Tonight the Utah Jazz take on the Portland Trailblazers in the wonderful city of Boise. My family and I are attending the game. I am so excited to have the Jazz come to this city that I have to live in now. The arena holds just a little less than six thousand people, so it should be an intimate affair. The game is sold out. We were lucky to get tickets on such short notice.
A few days ago I went online to buy tickets and I couldn't get any (four all together even two for that matter) so yesterday after school and homework (for the kids) I thought lets go to the arena box office and see what we can do. Luckily we only live about 10/15 mins from the arena. Unluckily for us I didn't check to see what time the box office closes ( it closes at 4:30). Silly me thinking they would be open until at least 5:00 p.m. We got to the box office around 4:45 and they were closed. I didn't know it though, I thought maybe there was an indoors box office open on non-game days that we were missing somehow, since all the ticket windows we saw were outside and closed. The arena is attached to a hotel (apparently the nicest hotel in Boise) so we wander around front to the front of the hotel. There was a group of employees. I approached them and asked them where the ticket office was. They told me to go exactly where we had just been. I told them we are interested in buying tickets to the Jazz game for Friday night. The manager said "Missy, you should have bought your tickets earlier, they are sold out, standing room only! "
Feeling a little down I go home and check the website one last time for tickets. I mean if we have to do standing room I guess we'll do standing room. Somehow, I am guessing they opened up a few seats at the last minute, I was able to get four seats all together right behind the basket. Only $20 each! I buy the tickets very happily. Crazy that I am willing to buy tickets to a preseason game. A few minutes later I check just out of curiosity if there are any other seats available and nope every section came up with no seats available. I don't know how we did it and why I was so lucky to get the seats the moment I did but somehow we did!
I know the game isn't on TV so I'll tweet (@dianaallen) as much as I can without missing the action and ignoring my family.
Here are some pics we saw near and at the arena.
I thought it would be fun to dedicate a section of the downbeat to catching up with former Jazz players and/or coaches. We can do this when we don't have as much Jazz news to share. This week I thought we could catch up with Jeff Hornacek.
I am a big Hornacek fan. I loved him as a player and I loved him as a coach. I have enjoyed watching from a far how he is doing in Phoenix. A friend of mine was hired as the digital reporter for the suns.com this summer. My friend, Matt Petersen used to work at the Daily Herald ( I got to work with him there for a year), then he replaced The Shums at the Deseret News and finally he got his dream job of working for the Suns. Through Matt's twitter and chatting a bit on Facebook I have been able to learn about Jeff Hornacek, the head coach. Make sure to follow Matt on twitter @TheMattPetersen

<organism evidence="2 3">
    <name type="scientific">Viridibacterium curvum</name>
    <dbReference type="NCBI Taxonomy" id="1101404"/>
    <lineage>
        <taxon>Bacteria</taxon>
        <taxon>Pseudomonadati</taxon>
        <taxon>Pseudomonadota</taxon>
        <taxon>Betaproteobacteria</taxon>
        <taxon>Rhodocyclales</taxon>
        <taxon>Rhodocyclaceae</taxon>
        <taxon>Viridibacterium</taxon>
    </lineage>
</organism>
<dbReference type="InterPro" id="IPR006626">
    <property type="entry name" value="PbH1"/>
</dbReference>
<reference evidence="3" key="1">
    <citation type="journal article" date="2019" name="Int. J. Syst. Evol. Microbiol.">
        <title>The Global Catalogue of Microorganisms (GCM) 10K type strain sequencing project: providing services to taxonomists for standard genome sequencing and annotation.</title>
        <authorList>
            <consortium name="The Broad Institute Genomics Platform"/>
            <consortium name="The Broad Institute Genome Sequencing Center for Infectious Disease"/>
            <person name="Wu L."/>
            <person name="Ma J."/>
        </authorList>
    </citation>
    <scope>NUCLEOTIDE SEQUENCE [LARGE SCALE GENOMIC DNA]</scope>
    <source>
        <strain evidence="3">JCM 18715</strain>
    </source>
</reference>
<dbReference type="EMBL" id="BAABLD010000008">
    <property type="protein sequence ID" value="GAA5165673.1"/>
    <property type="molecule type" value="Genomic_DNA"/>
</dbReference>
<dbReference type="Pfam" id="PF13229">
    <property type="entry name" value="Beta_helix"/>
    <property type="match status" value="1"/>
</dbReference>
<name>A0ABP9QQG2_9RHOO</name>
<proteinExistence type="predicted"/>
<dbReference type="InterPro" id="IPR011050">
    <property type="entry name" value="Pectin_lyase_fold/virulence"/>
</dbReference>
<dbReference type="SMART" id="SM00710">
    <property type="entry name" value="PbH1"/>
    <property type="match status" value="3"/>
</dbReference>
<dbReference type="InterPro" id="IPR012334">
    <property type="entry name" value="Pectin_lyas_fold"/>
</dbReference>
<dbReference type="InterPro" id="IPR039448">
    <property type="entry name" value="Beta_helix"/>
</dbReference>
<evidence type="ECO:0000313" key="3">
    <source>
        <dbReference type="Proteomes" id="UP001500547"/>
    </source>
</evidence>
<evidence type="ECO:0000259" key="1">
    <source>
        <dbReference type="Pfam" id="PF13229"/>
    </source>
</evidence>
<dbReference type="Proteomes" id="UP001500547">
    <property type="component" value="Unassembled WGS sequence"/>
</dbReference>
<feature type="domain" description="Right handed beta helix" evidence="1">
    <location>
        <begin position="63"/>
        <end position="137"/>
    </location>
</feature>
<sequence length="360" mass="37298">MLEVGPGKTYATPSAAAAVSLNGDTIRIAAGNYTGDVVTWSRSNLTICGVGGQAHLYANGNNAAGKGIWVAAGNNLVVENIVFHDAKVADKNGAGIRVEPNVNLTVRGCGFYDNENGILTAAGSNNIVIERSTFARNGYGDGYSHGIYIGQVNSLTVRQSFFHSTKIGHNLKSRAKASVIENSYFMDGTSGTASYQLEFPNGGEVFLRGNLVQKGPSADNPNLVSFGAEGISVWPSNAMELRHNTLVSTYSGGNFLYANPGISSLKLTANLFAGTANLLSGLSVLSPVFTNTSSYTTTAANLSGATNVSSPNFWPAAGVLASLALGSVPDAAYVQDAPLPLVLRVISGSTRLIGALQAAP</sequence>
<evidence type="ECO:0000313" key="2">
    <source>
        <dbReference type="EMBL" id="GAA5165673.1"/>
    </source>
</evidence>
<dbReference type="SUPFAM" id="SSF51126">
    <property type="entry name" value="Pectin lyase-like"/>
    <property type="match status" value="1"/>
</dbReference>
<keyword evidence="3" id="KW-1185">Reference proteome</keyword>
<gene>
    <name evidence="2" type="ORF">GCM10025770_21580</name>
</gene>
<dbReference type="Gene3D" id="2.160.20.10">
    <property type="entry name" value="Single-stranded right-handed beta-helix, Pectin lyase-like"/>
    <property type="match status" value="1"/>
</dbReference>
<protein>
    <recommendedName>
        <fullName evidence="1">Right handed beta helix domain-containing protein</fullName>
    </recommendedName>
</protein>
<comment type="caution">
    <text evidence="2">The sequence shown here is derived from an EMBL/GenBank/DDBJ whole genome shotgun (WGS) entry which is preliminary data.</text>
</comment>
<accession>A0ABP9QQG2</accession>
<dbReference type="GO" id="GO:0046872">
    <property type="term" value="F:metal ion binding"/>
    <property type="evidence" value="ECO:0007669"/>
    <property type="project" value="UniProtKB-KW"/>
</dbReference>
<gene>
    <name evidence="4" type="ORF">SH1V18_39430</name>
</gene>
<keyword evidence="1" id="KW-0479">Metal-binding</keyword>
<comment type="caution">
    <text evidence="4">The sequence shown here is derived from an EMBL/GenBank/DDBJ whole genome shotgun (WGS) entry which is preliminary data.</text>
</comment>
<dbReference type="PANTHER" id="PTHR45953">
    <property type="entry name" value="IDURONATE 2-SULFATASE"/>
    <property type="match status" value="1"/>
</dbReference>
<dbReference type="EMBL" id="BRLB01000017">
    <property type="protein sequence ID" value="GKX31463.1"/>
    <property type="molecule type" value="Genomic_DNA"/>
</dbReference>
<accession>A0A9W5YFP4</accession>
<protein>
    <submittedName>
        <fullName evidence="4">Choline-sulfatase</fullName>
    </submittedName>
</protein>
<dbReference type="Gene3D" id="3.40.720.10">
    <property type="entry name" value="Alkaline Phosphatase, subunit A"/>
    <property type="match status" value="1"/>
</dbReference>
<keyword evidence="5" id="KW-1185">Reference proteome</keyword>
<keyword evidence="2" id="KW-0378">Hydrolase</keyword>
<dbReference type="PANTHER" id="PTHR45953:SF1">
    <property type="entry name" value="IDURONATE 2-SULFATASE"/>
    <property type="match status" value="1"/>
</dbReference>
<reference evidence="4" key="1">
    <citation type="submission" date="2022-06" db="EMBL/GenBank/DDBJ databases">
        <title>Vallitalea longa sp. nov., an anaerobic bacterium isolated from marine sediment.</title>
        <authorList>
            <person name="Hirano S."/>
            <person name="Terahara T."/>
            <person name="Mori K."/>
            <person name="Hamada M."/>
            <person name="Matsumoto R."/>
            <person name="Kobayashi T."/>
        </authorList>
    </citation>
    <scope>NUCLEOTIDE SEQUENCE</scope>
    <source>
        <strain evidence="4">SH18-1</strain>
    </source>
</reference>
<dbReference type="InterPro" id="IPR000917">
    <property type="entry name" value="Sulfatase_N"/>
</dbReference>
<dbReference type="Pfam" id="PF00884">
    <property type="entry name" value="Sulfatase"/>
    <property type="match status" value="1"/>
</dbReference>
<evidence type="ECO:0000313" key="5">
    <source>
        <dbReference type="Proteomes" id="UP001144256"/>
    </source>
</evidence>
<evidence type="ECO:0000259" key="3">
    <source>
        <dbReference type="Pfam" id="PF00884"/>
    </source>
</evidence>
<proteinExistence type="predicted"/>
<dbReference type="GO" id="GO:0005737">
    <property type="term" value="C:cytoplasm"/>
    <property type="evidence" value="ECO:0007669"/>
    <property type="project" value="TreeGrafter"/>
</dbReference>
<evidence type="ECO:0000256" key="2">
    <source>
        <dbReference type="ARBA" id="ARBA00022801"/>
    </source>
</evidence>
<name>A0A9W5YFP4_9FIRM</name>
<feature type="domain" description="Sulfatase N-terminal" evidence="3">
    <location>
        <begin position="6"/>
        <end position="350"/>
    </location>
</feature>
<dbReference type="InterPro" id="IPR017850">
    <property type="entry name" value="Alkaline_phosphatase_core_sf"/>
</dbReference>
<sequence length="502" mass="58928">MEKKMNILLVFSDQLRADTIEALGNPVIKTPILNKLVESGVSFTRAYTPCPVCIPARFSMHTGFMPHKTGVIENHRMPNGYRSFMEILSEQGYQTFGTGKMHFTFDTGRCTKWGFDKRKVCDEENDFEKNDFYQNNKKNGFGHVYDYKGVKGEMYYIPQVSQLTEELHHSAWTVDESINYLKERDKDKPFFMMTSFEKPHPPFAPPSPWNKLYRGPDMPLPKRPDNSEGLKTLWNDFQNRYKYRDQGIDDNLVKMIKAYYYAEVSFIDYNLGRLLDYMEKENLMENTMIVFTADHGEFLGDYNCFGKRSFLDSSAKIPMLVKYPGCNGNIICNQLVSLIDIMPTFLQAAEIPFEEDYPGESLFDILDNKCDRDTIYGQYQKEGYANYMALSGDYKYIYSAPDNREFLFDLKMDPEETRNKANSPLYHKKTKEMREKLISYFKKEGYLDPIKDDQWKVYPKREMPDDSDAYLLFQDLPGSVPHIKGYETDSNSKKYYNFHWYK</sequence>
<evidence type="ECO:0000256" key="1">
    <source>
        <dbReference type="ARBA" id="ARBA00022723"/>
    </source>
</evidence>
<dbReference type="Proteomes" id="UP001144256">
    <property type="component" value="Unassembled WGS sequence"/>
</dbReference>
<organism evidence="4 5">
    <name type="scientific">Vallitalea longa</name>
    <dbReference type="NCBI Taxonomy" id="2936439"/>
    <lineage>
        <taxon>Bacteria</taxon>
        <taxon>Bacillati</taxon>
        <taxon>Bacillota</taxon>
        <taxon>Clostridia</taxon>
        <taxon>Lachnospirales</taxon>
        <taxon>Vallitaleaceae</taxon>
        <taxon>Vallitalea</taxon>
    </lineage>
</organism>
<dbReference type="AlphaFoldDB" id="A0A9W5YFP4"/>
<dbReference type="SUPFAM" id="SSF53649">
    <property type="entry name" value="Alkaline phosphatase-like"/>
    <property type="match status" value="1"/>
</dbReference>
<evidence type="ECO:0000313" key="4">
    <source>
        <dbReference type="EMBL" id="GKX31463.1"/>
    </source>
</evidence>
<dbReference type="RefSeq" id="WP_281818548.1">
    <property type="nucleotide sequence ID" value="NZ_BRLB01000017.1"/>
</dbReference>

Here are a few tweets from Matt during one of the Suns preseason games this week.
Matt sent me an article about Hornacek comparing Bledsoe's defense to Stockton's defense. And his post game comments after their preseason game. I was going to do a write up about it for this downbeat. but @jazzbasketball1 did a wonderful post covering everything I wanted to cover and more.
JBB talks about 1) Hornacek's coaching style 2) Hornacek's offense 3) Hornacek's defense 4) Patience vs Toughness 5) Hornacek on John Stockton vs Eric Bledsoe 6) Earl results 7) How good Phoenix could be.
it is a really thorough post. Its amazing how much we are able to learn about Hornacek the coach in such a short time period.
Highlights of JBB's post:
Hornacek on the pick and roll
"When you look at the game today, with the rule changes — that’s why everyone is going to some sort of pick-and-roll. The rules are, you can’t touch that guy with your hands. It’s not like the old days, where you could hand check."
Hornacek using advance metrics:
"We gotta get rid of that long 2. I’m not opposed to the middle jumper, in that 15- or 16-foot range. I think all but two teams that were in the playoffs, their effective field goal percentages were above 51 percent. If you can shoot 15-footers and shoot 52 percent, OK, you’re beating the average. You can’t totally discount those shots."
View on defense
I always like to keep the ball on the side. When I played point guard, and I got stuck on the side, it was always more difficult for me than when I could get around and into the middle of the court — where I could see everything. There are so many more things that become available when you get into the middle. That’s what I like to do, and we hired Mike, who has run Boston’s defense the last three years. We’ve looked at a lot of things they do, I’ve watched them, and I see a lot of things I like to do.